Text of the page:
Synergistic Effect of Cefotaxime and EGCG Against ESBL-EC
MICs of cefotaxime and EGCG were determined to be 128 mg/L and 1500 mg/L, respectively. Any combinations of cefotaxime and EGCG at their sub-MICs showed synergistic effect against ESBL-EC (Table 1). Cefotaxime at 8 mg/L showed synergistic effect with the lowest concentration (50 mg/L) of EGCG, while EGCG at both 100 mg/L and 250 mg/L showed synergistic effect with the lowest concentration (4 mg/L) of cefotaxime.
Time Dependent Effects of Cefotaxime and EGCG Against ESBL-EC
The bacterial growth was not affected by the treatment of EGCG at either 1/15 MIC (100 mg/L) or 1/6 MIC (250 mg/L) (Figure 1A), while it was inhibited up to 4 h after the treatment of cefotaxime at either 1/32 MIC (4 mg/L) or 1/16 MIC (8 mg/L) (Figure 1A and 1B). It was inhibited for more than 8 h at co-treatment of cefotaxime and EGCG at their respective sub-MICs (Figure 1C). Especially when co-treated with cefotaxime and EGCG at their respective 1/16 MIC and 1/6 MIC, bacterial growth was inhibited for up to 10 h (Figure 1C). These results indicate that the inhibitory effect of cefotaxime against ESBL-EC was extended by the addition of EGCG.
SEM Observation of Morphological Changes in ESBL-EC Induced by Cefotaxime and EGCG
When treated with EGCG at 1/6 MIC (250 mg/L) for 4 h and 8 h, neither morphological changes nor significant leakages were observed in the cells (Figure 2A and 2B). When treated with cefotaxime at 1/32 MIC (4 mg/L), cells were elongated at 4 h (Figure 2C), but the normal cell shape was restored at 8 h (Figure 2D). When co-treated with cefotaxime at 1/32 MIC and EGCG at 1/6 MIC, cells were elongated and lost their cellular contents, leaving debris around them at 4 h (Figure 2E). However, they were not able to restore their normal cell shape at 8 h and became more severely damaged (Figure 2F).
Cells were: treated with 250 mg/L of EGCG for 4 h (A) and 8 h (B); treated with 4 mg/L of cefotaxime for 4 h (C) and 8 h (D); and treated with 250 mg/L of EGCG and 4 mg/L of cefotaxime in combination for 4 h (E) and 8 h (F). Scale bar: 1 µm.
AFM Observation of Morphological Changes in ESBL-EC Induced by Cefotaxime and EGCG
Untreated E. coli cells have very smooth surfaces (Rrms 1.3±0.1 nm, n = 20) (Figure S1). When treated with EGCG at 100 mg/L for 4 h, some leakages (Figure 3A) were observed in cells with slightly increased roughness (Rrms 6.8±1.8 nm, n = 20), possibly due to the leakages. Cells restored their smooth surface (Figure 3B) at 8 h and their surface displayed a low roughness (Rrms 1.5±0.6 nm, n = 20). When treated with EGCG at 250 mg/L for 4 h, large grooves were observed over the cell wall, leading to rough cell surfaces (Rrms 14.9±1.0 nm, n = 20) (Figure 3C). Occasionally, partial collapse of the cell wall was also observed and more debris was released from cell, indicating that cells were more damaged at 250 mg/L than at 100 mg/L. Like at 100 mg/L of EGCG, E. coli at 250 mg/L of EGCG also recovered from such damages at 8 h (Rrms 2.4±0.6 nm, n = 20) (Figure 3D). The treatment of cefotaxime at 4 mg/L for 4 h mostly induced elongation (Figure 3E). Interestingly, elongated cells were able to maintain relatively smooth surfaces (Rrms 3.6±1.0 nm, n = 20) on their cell walls (Figure 3E). With the same treatment, some cells were not elongated, but their surface was uneven as shown in supporting information (Figure S2B), and some other cells showed leakages with flattened cell bodies (Figure S2C). At 8 h, cells restored their native rod shape (Figure 3F) with smooth surfaces (Rrms 1.4±0.5 nm, n = 20).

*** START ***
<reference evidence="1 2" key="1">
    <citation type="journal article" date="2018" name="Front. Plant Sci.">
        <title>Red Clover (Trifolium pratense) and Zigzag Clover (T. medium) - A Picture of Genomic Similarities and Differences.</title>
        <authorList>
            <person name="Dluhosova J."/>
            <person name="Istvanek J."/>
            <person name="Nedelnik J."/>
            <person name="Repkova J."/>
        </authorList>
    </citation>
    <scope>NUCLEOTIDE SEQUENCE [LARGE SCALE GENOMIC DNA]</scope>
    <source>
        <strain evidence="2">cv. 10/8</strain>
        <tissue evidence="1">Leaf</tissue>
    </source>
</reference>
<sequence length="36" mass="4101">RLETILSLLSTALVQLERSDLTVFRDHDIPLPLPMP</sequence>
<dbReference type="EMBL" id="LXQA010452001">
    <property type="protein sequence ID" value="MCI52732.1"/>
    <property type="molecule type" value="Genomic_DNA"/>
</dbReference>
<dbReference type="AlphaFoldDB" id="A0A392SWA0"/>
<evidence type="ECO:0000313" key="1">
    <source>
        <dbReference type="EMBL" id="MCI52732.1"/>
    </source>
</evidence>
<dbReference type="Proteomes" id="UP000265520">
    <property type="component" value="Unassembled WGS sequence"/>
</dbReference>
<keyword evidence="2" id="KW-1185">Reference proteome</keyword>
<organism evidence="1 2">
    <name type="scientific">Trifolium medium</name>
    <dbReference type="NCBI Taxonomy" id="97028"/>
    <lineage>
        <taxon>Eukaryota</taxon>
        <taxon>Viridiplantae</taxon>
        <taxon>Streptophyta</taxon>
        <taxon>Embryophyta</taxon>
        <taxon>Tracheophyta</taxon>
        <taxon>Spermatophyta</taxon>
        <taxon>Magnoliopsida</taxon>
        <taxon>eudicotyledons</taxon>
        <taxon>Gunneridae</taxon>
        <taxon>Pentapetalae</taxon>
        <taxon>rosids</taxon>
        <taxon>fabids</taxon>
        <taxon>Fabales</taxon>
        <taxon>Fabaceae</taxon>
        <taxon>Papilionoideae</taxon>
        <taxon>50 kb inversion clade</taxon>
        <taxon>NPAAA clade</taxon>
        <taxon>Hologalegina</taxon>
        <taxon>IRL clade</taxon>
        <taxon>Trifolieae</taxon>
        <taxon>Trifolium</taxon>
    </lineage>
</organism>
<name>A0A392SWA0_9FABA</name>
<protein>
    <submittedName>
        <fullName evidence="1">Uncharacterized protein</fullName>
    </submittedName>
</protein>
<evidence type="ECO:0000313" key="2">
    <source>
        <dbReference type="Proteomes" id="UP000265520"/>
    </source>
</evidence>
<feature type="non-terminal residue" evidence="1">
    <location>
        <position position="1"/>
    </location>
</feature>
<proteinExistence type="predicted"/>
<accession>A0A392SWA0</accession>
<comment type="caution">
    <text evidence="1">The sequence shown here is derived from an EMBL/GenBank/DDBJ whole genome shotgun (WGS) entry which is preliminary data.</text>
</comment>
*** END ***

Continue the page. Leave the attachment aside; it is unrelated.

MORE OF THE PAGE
Cells were: treated with 100 mg/L of EGCG for 4 h (A) and 8 h (B); treated with 250 mg/L of EGCG for 4 h (C) and 8 h (D); treated with 4 mg/L of cefotaxime for 4 h (E) and 8 h (F); treated with 100 mg/L of EGCG and 4 mg/L of cefotaxime in combination for 4 h (G) and 8 h (H); and treated with 250 mg/L of EGCG and 4 mg/L of cefotaxime in combination for 4 h (I) and 8 h (J). Scale bar: 1 µm.
When co-treated with cefotaxime (4 mg/L) and EGCG (100 mg/L), cells became elongated with large grooves and partial leakages on their cell walls at 4 h (Figure 3G), increasing their surface roughness (Rrms 22.0±9.5 nm, n = 20). At 8 h, more severe leakages were observed all along the cell body, and the damaged cells lost their cellular contents, leaving flattened cell bodies and extremely rough cell surfaces (Rrms 43.2±12.6 nm, n = 20; Figure 3H). When treated with both cefotaxime (4 mg/L) and EGCG (250 mg/L), the leakage of vast cellular materials resulted in the partial flattening of cell bodies as well as increase in surface roughness (Rrms 40.0±7.3 nm, 21 n = 20) at 4 h (Figure 3I). At 8 h, the cell walls were totally collapsed, and severe cellular leakage caused flattening of the cells, leaving only empty envelopes (Figure 3J) and the highest roughness (Rrms 76.0±14.1 nm, n = 20). AFM images of whole cells for each co-treatment can be found in the Supporting Information section (Figure S3A – S3D).
Oxidative Stress Level in ESBL-EC Treated with Cefotaxime and EGCG